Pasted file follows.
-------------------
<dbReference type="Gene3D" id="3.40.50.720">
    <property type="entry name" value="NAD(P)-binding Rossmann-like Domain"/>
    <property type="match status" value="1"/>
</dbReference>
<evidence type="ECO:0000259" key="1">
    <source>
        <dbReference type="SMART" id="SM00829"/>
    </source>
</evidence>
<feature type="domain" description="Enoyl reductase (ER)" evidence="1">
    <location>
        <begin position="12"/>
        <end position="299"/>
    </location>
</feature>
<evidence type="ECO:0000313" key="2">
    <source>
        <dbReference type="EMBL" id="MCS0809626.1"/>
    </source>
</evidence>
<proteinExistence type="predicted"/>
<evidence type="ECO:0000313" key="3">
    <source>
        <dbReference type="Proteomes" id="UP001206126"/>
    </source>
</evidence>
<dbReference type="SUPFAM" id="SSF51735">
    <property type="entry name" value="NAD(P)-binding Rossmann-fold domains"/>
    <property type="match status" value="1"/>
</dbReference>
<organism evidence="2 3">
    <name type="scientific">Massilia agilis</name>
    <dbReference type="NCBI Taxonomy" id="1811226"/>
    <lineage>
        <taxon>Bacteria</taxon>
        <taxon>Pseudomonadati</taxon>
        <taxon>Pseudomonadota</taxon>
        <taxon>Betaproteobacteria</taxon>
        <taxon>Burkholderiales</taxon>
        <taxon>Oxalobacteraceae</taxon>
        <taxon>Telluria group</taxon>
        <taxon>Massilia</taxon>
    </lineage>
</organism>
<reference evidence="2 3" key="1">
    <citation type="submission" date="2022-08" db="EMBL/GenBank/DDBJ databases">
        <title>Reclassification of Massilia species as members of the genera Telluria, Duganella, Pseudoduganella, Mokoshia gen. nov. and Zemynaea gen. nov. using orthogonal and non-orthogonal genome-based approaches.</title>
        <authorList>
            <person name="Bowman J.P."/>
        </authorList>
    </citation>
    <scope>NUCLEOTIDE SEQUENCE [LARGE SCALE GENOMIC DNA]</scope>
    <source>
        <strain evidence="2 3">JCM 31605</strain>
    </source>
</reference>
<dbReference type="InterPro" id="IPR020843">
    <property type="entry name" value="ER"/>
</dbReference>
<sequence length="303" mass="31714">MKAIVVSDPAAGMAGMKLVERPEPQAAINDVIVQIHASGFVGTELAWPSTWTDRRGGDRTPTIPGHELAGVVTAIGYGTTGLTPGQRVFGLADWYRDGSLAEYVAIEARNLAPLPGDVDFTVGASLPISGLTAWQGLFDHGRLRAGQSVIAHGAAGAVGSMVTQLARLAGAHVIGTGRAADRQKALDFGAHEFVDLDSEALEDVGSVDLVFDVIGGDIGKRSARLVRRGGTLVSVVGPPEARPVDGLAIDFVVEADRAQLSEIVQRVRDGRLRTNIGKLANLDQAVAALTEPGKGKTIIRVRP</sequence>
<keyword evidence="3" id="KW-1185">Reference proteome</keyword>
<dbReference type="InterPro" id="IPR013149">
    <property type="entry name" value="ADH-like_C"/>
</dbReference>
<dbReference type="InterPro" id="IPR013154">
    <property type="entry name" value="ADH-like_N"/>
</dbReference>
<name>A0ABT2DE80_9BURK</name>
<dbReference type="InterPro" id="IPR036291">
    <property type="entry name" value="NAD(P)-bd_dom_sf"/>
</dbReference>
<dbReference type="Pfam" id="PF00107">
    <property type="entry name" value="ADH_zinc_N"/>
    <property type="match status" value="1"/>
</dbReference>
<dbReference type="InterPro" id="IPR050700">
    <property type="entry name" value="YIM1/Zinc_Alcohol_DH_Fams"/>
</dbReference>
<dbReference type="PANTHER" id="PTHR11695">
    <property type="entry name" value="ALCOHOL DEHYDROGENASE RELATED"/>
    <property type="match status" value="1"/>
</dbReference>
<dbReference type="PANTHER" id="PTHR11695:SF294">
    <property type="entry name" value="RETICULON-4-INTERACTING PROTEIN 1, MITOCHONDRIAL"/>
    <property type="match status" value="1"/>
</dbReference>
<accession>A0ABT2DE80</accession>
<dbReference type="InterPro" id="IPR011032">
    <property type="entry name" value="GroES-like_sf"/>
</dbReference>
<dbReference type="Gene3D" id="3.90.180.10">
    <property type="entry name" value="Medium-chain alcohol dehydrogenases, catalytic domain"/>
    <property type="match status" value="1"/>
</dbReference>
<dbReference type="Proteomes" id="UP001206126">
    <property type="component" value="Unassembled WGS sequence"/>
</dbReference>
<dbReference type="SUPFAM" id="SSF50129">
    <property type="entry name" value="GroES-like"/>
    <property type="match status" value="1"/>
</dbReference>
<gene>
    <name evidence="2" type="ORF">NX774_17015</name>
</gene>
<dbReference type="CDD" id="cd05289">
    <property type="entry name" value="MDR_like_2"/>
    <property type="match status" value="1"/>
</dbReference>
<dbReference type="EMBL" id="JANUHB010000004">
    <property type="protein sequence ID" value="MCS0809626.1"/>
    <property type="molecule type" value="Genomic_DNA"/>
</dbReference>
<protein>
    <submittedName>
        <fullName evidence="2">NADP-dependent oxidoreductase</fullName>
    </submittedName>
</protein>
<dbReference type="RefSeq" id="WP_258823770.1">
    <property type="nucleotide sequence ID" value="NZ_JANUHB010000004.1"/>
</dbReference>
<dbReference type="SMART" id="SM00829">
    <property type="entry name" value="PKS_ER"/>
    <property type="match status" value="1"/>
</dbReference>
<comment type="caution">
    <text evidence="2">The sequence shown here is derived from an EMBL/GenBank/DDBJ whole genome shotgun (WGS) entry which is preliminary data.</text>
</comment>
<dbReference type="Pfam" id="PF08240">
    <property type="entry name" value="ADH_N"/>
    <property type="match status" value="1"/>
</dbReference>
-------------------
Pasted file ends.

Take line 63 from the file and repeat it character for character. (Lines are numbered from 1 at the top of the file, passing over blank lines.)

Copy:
    <property type="entry name" value="ADH-like_C"/>